Soil water availability strongly modulates soil CO2 efflux in different Mediterranean ecosystems: Model calibration using the Bayesian approach

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Soil respiration in drought prone regions is highly dependent on the precipitation regime and soil moisture conditions, which are expected to change in a global warming context. In the present study we used an extensive collection of field chamber measurements of soil respiration (R-s) from forest and grassland sites of centre and south of Portugal distributed over a 10 year period. This data were summarized and analysed with the objective to describe seasonal variability of R-s as affected by soil moisture (H-s) and soil temperature (T-s). A Bayesian framework was used to test the effectiveness of soil bioclimatic models in estimating R-s on a daily and monthly time step. R-s seasonality was similar between sites, reaching a maximum in spring and autumn and a minimum in the dry season (July-September). No differences were observed for R-s between sites with different standing biomass or soil carbon stocks either on an annual or seasonal timescale. H-s, and not T-s, was the driving factor of R-s during most of the year. T-s drove R-s response only above certain H-s limits: 10% for forest sites and 15% for grassland sites leading to a Q(10) of 2.01, 1.61 and 1.31 for closed forests, open forests and grasslands, respectively. The Bayesian analysis showed that models using H-s as an independent variable performed better than models driven by T-s alone. Monthly estimates of R-s in grasslands can be predicted by simple climatic models based on H-s but none of them was suitable for forest ecosystems, stressing the need for a process-based approach. This study adds to the evidence that H-s controls R-s fluxes for Mediterranean ecosystems and should always be taken into account for extrapolation purposes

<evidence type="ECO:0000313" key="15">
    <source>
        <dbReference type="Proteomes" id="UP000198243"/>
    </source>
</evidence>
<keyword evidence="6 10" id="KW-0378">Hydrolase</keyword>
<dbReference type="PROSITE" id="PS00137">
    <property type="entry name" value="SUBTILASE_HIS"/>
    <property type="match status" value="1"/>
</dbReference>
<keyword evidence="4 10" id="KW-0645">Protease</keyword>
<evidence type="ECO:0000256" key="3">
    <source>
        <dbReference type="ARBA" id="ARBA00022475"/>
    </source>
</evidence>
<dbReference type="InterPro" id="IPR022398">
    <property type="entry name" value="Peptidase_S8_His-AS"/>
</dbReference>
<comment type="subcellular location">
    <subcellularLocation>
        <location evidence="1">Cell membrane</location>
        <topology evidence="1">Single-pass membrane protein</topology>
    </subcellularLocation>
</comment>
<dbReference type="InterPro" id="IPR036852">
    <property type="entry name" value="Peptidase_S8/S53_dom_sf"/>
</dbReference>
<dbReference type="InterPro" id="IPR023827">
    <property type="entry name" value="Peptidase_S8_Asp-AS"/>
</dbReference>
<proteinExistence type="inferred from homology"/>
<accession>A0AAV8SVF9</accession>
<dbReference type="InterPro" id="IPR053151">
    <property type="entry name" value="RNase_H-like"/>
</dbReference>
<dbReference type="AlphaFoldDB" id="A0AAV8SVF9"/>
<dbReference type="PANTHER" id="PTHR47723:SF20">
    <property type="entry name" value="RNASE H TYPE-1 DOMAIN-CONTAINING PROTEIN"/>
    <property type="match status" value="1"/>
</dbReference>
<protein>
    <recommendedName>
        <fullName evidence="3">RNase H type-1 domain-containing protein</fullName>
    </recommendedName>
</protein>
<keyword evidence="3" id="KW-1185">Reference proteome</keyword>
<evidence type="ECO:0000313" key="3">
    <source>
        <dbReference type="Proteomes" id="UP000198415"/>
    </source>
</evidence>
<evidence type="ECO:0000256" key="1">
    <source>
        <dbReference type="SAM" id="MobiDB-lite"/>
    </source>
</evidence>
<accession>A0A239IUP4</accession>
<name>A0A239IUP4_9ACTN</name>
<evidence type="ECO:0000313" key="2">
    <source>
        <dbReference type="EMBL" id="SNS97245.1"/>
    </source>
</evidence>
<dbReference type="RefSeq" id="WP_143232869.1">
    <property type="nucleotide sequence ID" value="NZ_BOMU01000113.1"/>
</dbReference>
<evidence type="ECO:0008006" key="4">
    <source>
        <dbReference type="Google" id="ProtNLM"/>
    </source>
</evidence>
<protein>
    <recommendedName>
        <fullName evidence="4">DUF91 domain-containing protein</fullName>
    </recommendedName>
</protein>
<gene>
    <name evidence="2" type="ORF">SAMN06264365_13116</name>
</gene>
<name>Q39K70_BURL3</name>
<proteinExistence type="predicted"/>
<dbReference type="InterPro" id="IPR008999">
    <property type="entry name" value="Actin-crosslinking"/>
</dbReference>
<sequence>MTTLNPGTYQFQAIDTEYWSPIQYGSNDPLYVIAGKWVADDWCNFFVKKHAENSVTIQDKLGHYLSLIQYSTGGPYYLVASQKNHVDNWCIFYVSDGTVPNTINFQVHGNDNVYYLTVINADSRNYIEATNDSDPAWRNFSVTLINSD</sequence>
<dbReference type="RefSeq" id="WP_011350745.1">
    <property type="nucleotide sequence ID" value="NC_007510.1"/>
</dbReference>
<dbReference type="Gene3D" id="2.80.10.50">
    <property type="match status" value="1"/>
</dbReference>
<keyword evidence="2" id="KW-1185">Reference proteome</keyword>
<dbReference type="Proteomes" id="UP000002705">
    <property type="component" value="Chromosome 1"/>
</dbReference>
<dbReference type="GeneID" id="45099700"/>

Original languageUnknown
Pages (from-to)88-100
JournalAgriculture Ecosystems & Environment
Issue numberNA
Publication statusPublished - 1 Jan 2012

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